People of Colorado, John W. Suthers, and Colorado v. Hall
Case #: 2014CV30833
Date Filed: June 2014
Ruling Date: 29 July 2014
- Hillary Hall, in her official capacity as Clerk and Recorder for Boulder County, Colorado began issuing marriage licenses to same-sex couples on 25 June 2014 and ceased to desist when ordered to do so by the state.
- The People of the State of Colorado, via Attorney General John W. Suthers and the State of Colorado (collectively, the “State”), filed a Complaint against Hall and filed a Motion for Temporary Restraining Order and Preliminary Injunction.
- 10 July 2014, District Court Judge Andrew Hartman ruled that though same-sex marriage was still technically illegal in Colorado, Hall could ignore the 9 July 2014 stay in the Brinkman ruling (see below) and keep issuing licenses.
- 21 July 2014, two weeks after denial of its request for a preliminary injunction against Clerk Hall, the State filed a notice of appeal asking the court to reconsider its 10 Jul 2014 ruling and block Clerk Hall from issuing same sex marriage licenses.
- 23 July 2014, the court denied the stay, again.
- 27 July 2014, after appealing to the CO Supreme Court, the plaintiffs filed a Petition for Relief asking the court to order Hall to stop issuing licenses during the appeal.
- 29 July 2014, the CO Supreme Court ordered Hall to cease issuing marriage licenses to same-sex couples in Boulder. Although Hall said she was disappointed, she said she would respect the Court's order.
Charlie Craig and David Mullins v. Masterpiece Cakeshop
Case #: CR 2013-0008
Date Filed: May/June 2013
Ruling Date: 30 May 2014
- In 2012 Mullins and Craig visited Masterpiece Cakeshop to order a cake for their wedding reception. Masterpiece owner Jack Phillips informed them that because of his religious beliefs the store’s policy was to deny service to customers who wished to order baked goods to celebrate a same-sex couple’s wedding.
- Mullins and Craig filed complaints with the Colorado Civil Rights Division (CCRD) contending that Masterpiece had violated this law.
- The ruling affirmed previous determinations that Masterpiece’s refusal to sell Mullins and Craig a wedding cake constituted discrimination on the basis of sexual orientation in violation of Colorado law.
- Masterpiece Cakeshop was ordered to change its company policies, provide “comprehensive staff training” regarding public accommodations discrimination, and provide quarterly reports for the next two years regarding steps it has taken to come into compliance and whether it has turned away any prospective customers.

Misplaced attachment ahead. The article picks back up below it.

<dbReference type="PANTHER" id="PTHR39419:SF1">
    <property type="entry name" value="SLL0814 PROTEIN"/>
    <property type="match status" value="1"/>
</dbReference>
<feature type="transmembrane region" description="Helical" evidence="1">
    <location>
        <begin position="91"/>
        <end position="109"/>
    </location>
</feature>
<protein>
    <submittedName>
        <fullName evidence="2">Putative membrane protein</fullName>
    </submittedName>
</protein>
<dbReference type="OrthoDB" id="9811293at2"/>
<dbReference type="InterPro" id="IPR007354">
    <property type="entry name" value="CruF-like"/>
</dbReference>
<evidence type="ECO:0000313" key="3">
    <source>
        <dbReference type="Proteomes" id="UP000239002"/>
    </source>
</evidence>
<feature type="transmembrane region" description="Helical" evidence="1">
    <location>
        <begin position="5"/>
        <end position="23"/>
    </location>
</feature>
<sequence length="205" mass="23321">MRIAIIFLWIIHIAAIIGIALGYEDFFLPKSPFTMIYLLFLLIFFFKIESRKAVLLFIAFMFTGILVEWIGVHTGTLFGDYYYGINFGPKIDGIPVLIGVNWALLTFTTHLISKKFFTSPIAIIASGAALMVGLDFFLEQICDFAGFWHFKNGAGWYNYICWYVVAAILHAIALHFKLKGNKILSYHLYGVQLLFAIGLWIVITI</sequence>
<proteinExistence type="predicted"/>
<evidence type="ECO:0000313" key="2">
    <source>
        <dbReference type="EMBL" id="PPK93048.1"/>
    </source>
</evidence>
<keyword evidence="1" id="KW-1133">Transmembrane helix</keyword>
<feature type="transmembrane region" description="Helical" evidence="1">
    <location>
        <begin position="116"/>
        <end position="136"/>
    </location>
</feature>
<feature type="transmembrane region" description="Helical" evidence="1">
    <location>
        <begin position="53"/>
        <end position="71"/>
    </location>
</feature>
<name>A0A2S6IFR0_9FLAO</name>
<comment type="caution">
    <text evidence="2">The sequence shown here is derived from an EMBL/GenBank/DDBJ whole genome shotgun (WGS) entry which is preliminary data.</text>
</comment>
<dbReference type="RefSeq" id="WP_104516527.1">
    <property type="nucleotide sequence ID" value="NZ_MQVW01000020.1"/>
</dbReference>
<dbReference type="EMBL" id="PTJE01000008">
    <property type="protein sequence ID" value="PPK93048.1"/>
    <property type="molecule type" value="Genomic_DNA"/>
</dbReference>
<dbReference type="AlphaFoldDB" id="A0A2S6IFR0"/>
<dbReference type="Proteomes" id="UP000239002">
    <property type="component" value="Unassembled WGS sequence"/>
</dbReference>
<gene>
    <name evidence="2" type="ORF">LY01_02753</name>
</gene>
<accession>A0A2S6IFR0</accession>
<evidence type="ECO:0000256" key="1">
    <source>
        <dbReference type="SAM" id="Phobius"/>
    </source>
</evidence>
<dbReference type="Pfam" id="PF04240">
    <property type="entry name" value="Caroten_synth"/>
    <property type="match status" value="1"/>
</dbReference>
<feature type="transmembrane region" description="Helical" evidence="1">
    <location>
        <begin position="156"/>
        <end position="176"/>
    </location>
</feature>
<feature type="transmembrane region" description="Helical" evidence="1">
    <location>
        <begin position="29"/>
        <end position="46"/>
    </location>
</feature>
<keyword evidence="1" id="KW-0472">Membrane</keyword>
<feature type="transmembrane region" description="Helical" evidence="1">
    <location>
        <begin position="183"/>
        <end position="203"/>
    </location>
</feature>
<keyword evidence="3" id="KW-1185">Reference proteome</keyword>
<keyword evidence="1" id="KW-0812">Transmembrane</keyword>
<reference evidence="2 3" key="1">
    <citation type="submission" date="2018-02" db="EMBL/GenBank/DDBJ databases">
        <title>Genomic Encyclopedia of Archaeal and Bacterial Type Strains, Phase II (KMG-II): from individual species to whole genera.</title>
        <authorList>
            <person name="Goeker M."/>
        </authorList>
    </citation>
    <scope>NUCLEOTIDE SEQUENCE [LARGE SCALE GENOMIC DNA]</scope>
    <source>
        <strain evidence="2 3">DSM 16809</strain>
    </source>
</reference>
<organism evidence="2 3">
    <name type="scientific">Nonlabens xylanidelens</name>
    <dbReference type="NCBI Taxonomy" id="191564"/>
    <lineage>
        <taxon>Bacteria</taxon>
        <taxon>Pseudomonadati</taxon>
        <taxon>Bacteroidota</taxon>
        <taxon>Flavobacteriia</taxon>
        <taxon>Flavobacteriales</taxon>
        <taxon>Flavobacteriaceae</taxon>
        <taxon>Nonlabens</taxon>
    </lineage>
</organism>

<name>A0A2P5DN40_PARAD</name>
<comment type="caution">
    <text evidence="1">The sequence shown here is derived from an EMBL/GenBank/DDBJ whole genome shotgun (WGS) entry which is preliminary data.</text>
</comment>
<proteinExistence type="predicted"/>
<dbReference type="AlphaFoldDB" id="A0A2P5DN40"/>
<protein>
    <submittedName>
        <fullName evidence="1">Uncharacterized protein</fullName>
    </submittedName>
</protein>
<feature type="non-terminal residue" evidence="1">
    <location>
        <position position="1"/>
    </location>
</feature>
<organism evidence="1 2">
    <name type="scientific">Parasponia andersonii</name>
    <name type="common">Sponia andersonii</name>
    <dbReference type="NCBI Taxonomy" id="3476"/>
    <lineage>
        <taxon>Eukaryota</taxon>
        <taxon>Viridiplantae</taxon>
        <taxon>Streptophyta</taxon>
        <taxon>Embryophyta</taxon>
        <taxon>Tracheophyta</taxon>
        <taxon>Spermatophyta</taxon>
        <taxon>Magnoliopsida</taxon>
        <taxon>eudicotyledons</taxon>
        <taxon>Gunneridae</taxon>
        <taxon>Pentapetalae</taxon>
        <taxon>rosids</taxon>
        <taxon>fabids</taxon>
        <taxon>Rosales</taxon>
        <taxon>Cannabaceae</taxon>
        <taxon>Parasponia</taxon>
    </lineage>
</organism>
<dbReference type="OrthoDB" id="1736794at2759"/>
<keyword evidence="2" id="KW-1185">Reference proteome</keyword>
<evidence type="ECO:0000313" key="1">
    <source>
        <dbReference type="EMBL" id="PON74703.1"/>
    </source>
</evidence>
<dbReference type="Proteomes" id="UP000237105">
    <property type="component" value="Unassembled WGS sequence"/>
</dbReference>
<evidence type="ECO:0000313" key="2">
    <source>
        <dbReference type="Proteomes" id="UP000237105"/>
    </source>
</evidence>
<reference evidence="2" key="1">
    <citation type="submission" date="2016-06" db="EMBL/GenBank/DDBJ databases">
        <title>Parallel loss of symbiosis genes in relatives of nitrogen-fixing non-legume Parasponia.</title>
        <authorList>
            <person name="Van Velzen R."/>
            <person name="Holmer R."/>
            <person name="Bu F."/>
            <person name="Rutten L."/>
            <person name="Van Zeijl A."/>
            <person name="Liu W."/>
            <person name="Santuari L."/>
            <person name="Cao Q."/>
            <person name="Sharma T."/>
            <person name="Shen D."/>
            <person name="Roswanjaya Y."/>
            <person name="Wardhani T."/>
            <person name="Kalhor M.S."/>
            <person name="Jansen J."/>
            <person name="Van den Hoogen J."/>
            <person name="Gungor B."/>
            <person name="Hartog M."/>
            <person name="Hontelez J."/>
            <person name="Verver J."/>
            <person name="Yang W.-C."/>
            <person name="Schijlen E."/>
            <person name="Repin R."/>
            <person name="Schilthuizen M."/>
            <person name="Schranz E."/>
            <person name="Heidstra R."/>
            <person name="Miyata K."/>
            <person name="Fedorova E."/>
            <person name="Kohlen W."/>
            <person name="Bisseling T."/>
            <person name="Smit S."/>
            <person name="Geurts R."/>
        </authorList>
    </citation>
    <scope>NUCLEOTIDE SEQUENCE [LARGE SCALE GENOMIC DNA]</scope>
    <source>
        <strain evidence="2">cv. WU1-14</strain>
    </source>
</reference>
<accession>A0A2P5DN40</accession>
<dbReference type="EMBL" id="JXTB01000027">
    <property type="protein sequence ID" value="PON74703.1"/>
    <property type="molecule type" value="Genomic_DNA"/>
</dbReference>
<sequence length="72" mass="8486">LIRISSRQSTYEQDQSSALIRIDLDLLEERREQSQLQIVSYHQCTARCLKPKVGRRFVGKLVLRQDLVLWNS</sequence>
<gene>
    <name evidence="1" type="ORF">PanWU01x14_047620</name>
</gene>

Case #: 517 U.S. 620 (SCOTUS)
Date Filed: 1993
Ruling Date: 20 May 1996
- This is a historic legal case which set valuable legal precedent.
- In 1992 Amendment 2 was added to Colorado’s state constitution by a statewide referendum. It prohibited the state or local government from adopting measures that would protect gay and lesbian people as a class from discrimination.
- Richard G. Evans, an administrator in Denver (one of the cities whose antidiscrimination laws had just been voided), sued Roy Romer, the governor of Colorado, to have Amendment 2 nullified as a violation of the Fourteenth Amendment’s equal protection clause (which prohibits the states from denying to any person “the equal protection of the laws”). Synopsis of Rule of Law: A bare desire to harm a politically unpopular group cannot constitute a legitimate governmental interest.
- The Respondents, Evans and others (Respondents), argued that Amendment 2 did nothing more than deny homosexuals special rights.
- The stated purpose of the amendment was to prevent the deterioration of the sexual morality favored by most Coloradans.
- The state trial court permanently enjoined enforcement Amendment 2.
- In 1994 the Colorado Supreme Court affirmed the trial court’s decision.
- The case was appealed to the Supreme Court of the United States.
- This case, dealing with sexual orientation and state laws, was the first Supreme Court case to address gay rights since Bowers v. Hardwick (1986), when the Court had held that laws criminalizing sodomy were constitutional.
- 10 October 1995, the case was argued before the Supreme Court (SCOTUS).
- 20 May 1006, in a landmark 6-3 decision, the United States Supreme Court ruled that CO's Amendment 2 preventing protected status based upon homosexuality or bisexuality did not satisfy the Equal Protection Clause. The majority opinion in Romer stated that the amendment lacked "a rational relationship to legitimate state interests", and the dissent stated that the majority "evidently agrees that 'rational basis' - the normal test for compliance with the Equal Protection Clause - is the governing standard". The state constitutional amendment failed rational basis review.
- Romer v. Evans is seen by many as a major turning point in the legal recognition of gay rights. Justice Anthony Kennedy, in writing the majority opinion for SCOTUS, gave advocates what they had been seeking all along: recognition that prejudice on the basis of sexual orientation is no more acceptable under the Constitution than discrimination on the basis of race or religion.
- The decision in Romer set the stage for Lawrence v. Texas (2003), where the Court overruled its decision in Bowers, and for the Supreme Court ruling striking down Section 3 of the Defense of Marriage Act (DOMA) in United States v. Windsor (June 2013).